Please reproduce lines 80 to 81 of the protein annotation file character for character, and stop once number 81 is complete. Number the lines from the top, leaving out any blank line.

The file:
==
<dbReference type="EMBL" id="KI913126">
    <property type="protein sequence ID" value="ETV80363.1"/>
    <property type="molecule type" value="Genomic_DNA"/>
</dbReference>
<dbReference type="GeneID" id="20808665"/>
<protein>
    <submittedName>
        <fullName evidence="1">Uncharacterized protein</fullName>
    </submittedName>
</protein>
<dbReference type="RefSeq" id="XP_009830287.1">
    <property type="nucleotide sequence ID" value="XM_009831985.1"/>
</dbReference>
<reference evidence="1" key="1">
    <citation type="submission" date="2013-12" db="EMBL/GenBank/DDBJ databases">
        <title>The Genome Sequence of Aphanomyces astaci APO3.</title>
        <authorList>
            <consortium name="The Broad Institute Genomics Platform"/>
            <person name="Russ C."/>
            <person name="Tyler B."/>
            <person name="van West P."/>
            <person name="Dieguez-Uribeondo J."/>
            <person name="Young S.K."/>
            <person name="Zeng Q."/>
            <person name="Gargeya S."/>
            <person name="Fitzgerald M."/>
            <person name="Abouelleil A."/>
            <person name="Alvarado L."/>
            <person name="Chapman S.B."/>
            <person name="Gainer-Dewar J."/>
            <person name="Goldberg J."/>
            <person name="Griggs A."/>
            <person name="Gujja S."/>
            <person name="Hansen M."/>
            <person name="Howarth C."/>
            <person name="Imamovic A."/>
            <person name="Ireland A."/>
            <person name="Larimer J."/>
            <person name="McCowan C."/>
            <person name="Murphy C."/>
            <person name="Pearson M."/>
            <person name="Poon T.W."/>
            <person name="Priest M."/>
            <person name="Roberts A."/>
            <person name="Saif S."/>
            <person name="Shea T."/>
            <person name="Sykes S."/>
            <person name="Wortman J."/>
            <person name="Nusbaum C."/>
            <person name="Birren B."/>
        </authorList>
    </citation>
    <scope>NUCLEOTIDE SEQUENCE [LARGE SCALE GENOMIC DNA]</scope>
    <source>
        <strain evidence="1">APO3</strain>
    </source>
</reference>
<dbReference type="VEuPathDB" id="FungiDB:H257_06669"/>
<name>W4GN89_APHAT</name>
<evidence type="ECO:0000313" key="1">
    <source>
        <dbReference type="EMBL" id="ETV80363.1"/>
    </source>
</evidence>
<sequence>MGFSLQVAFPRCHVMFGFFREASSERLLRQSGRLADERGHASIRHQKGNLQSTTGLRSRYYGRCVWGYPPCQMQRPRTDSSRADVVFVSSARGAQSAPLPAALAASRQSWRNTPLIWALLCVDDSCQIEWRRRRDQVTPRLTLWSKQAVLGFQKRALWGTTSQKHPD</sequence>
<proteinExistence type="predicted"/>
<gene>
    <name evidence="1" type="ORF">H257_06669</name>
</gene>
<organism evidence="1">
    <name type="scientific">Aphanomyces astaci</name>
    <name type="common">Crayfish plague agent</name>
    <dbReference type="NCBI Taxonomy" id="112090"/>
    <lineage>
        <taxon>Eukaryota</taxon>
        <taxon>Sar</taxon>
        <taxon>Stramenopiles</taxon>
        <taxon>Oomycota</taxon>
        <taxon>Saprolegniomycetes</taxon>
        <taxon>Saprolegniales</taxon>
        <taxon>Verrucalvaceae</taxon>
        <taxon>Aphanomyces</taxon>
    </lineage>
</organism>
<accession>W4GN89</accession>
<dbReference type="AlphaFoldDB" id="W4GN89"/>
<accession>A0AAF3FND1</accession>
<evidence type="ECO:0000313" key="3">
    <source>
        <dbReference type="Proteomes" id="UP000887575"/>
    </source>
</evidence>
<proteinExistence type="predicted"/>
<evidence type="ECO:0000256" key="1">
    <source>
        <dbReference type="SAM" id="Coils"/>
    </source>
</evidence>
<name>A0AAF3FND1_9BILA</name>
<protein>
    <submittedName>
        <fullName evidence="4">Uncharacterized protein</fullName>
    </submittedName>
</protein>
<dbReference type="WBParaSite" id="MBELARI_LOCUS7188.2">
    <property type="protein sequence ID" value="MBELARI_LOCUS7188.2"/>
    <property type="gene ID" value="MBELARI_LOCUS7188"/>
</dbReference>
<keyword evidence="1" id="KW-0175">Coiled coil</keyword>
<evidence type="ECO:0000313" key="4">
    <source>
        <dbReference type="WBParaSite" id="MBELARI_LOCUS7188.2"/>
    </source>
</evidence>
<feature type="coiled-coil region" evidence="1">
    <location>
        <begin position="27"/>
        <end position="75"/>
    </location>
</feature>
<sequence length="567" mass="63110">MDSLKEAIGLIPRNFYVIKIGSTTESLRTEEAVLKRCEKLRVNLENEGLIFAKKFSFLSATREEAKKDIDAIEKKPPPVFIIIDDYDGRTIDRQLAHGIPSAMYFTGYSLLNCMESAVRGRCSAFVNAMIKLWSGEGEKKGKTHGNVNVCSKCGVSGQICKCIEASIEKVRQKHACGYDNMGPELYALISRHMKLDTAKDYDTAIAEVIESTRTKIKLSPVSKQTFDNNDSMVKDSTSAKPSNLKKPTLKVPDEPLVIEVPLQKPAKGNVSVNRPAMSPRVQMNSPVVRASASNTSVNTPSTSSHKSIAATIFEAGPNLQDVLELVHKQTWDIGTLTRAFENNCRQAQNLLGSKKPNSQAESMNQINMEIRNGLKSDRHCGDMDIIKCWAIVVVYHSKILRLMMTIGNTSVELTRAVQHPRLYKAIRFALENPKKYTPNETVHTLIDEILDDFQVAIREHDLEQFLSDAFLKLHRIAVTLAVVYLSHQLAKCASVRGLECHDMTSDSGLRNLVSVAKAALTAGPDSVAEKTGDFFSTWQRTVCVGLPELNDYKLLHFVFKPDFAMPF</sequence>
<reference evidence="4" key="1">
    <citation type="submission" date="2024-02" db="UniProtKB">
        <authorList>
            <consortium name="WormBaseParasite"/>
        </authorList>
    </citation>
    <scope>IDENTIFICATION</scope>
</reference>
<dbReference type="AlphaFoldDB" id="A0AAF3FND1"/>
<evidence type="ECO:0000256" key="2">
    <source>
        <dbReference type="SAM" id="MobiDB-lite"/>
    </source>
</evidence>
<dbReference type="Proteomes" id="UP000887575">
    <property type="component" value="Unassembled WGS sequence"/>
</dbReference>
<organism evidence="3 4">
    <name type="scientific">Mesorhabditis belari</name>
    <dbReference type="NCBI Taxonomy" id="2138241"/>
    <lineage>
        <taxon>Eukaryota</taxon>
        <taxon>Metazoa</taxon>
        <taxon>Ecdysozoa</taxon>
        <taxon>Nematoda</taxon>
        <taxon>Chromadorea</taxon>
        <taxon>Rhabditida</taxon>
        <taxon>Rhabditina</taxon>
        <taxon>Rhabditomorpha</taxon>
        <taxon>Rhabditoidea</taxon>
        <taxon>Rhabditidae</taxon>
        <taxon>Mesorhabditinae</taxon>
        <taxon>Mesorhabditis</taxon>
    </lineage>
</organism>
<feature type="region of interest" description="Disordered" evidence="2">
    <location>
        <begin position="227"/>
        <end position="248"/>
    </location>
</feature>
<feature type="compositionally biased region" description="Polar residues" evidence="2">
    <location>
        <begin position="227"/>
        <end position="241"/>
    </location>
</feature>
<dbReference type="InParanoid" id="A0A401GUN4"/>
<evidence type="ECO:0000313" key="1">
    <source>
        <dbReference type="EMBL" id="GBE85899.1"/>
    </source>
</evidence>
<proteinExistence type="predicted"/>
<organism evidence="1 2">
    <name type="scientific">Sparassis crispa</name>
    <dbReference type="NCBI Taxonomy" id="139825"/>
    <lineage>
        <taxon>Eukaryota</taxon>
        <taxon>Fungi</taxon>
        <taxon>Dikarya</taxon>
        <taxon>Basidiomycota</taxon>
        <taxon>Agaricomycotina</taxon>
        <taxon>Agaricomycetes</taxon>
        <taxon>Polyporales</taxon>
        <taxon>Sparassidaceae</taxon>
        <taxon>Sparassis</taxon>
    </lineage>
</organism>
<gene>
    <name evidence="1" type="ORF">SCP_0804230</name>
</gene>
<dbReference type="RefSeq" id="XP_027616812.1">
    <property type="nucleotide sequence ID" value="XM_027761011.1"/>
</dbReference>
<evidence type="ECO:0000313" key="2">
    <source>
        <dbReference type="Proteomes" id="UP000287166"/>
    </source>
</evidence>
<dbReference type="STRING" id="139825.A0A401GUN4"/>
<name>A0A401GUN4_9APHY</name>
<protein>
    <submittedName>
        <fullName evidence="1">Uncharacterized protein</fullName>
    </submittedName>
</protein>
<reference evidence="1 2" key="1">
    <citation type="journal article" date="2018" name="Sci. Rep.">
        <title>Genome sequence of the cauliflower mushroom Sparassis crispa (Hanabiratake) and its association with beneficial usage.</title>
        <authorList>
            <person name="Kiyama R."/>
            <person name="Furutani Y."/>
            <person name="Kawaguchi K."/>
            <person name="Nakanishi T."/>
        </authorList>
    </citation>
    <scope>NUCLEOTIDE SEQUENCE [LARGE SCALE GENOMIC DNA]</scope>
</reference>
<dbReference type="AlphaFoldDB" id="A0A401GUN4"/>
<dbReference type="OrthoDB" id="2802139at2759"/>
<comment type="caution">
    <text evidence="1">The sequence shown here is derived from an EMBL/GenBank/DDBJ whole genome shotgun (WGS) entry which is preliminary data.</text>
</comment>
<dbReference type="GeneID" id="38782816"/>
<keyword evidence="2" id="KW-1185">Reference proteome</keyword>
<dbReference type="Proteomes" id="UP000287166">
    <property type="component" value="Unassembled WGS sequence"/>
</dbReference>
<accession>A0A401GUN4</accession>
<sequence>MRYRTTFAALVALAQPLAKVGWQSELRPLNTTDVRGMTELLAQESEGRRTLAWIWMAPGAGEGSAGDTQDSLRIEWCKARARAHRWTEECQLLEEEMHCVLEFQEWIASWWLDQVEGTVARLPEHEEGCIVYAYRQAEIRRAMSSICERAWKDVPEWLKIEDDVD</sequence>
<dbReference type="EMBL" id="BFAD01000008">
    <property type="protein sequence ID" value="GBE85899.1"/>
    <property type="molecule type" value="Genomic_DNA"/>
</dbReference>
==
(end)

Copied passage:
        <taxon>Saprolegniales</taxon>
        <taxon>Verrucalvaceae</taxon>